Robert Adler Peckerar
Robert Adler Peckerar is a Comparative Literature doctoral candidate. He researches Jewish culture in central and eastern Europe. Robert is currently writing his dissertation on everyday cultural life (theater, film, popular poetry and prose) in Berlin and Warsaw before the Nazi genocide. In addition to leading literary expeditions to eastern Europe, he is the creator of the YiddishSummer program, an intensive immersion in Yiddish.
A doctoral student in the Department of German, Sarah Bailey’s research concentrates on the role of Yiddish language and culture in German-language literature of the nineteenth century. Especially interested in the aesthetic distance afforded by Jewish or Jewish-apostate authors writing on Jewish themes, Sarah currently investigates the work of Moses Mendelssohn, Salomon Maimon and Heinrich Heine. Having received a Berkeley Language Center Instructional Development Fellowship for 2004, she is also developing a culture-based first-year Yiddish language pedagogy for UC Berkeley’s Department of German.
Naomi Brenner is a graduate student in Comparative Literature, currently writing a dissertation that traces the changing politics and poetics of authorship in Hebrew and Yiddish literature. Her interests in Yiddish studies include literary constructions of identity, allusion and translation, especially in the work of multilingual writers. She also works in Hebrew literature, focusing on related questions of intertextuality and literary history.
June Hwang is a graduate student in the German Dept. Having advanced to candidacy in Spring 2003, she is now beginning work on her dissertation. The project will focus on how discourses of wandering, urban alienation and the stranger intersect in the figure of the German Jewish intellectual. At the moment she is working on the figure of the “Wandering (or Eternal) Jew” and how this originally Christian figure was appropriated by Jewish writers and artists working in German and Yiddish. June is in Berlin for the year doing dissertation research with a fellowship from the Social Science Research Council.
Donny Inbar specializes in Yiddish theater and its founder, Abraham Goldfaden. Inbar’s main interest is the role Yiddish theater played in secularizing Eastern European Jews in late nineteenth century. Other related fields of research include: Yiddish and Jewish theater finterrelations between Yiddish and Hebrew cultures in Israel, and Haskalah literature. Inbar is currently teaching a graduate course titled Staging Judaism at the Graduate theological Union, where he is a doctoral student. He teaches classes on Jewish culture on a regular basis at Lehrhaus Judaica in Berkeley.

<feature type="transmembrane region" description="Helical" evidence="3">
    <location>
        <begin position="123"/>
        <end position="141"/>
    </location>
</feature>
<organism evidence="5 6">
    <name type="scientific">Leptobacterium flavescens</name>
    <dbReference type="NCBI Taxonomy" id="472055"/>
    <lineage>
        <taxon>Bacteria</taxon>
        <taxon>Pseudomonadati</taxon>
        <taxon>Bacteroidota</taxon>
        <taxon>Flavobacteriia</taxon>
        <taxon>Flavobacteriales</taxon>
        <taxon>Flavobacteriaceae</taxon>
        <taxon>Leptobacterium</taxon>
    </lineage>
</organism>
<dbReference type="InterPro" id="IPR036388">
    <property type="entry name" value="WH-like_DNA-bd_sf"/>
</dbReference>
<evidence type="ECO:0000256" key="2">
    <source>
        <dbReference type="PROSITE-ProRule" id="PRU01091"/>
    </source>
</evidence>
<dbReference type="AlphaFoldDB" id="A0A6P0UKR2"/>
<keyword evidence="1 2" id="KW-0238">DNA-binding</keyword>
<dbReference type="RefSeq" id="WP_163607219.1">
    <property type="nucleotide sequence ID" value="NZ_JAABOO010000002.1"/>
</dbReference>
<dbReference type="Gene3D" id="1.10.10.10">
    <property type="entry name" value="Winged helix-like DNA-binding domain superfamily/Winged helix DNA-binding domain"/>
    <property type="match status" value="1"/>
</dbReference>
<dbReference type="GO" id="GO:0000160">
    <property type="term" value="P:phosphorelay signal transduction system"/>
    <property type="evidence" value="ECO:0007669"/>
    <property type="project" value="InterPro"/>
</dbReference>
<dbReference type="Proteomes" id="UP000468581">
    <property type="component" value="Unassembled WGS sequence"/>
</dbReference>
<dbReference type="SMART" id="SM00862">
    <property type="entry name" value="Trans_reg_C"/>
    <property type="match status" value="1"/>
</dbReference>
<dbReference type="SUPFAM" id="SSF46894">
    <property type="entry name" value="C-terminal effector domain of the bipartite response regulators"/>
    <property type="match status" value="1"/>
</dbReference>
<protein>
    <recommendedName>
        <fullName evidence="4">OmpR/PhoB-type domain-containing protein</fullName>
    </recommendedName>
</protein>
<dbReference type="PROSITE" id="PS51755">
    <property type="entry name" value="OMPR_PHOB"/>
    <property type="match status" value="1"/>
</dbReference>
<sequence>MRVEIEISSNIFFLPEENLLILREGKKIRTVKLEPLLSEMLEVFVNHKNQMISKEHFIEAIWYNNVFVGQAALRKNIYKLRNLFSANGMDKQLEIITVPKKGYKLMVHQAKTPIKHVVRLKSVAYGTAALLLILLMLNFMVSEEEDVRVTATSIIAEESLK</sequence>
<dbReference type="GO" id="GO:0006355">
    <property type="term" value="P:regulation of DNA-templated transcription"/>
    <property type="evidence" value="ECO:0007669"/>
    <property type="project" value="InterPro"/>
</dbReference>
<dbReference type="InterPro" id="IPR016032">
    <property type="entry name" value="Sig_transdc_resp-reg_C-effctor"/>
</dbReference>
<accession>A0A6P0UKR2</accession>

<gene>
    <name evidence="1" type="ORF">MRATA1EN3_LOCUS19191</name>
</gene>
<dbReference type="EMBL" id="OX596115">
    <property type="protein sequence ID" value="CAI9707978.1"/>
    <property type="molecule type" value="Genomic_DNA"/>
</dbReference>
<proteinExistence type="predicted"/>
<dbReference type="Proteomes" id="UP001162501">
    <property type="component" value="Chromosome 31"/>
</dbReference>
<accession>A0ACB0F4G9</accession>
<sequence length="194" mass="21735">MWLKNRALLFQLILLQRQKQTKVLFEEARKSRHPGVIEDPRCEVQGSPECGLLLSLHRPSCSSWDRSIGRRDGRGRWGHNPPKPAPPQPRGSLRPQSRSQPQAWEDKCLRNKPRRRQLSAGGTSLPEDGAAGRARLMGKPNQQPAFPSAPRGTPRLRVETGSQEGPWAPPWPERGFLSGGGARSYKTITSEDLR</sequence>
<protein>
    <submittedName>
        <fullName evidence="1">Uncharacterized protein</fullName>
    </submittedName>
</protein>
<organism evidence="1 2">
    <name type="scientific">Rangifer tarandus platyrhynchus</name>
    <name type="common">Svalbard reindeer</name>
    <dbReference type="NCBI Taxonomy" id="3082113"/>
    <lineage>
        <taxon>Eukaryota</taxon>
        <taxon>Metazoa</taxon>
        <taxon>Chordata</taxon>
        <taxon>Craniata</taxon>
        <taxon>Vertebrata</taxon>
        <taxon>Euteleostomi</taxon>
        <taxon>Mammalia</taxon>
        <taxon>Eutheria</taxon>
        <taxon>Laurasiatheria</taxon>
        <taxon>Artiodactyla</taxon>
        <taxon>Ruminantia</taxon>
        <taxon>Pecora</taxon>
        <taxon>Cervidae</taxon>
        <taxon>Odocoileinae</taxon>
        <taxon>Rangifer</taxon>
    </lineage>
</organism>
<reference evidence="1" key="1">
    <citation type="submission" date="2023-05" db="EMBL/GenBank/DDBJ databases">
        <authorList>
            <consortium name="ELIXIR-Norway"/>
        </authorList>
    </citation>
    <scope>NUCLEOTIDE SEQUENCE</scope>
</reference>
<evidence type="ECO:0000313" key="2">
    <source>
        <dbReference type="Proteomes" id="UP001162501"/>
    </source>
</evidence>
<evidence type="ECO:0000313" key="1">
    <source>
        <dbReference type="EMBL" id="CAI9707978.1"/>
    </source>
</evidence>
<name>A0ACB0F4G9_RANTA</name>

Zohar Weiman Kelman
Zohar Weiman Kelman was born and raised in West Jerusalem. She earned her BA in Hebrew literature at the Hebrew University in Jerusalem in 2005. She is currently a second year student in the Department of Comparative Literature at UC Berkeley, where she is working towards a Ph.D. focusing on poetry written by Jewish women in Hebrew and Yiddish in Interwar Poland.
Jordan Finkin graduated with a Ph.D. in Near Eastern Studies, having written his dissertation on the linguistic impact of literary contact with the Talmud on Yiddish. He is currently the Fellow in Modern Hebrew Literature and Cowley Lecturer in Post-Biblical Hebrew at the University of Oxford.
Allison Schachter completed her doctorate in the department of Comparative Literature. After studying Yiddish in Jerusalem, New York, Vilna and — of course — Berkeley, Dr. Schachter is now a professor at Vanderbilt University.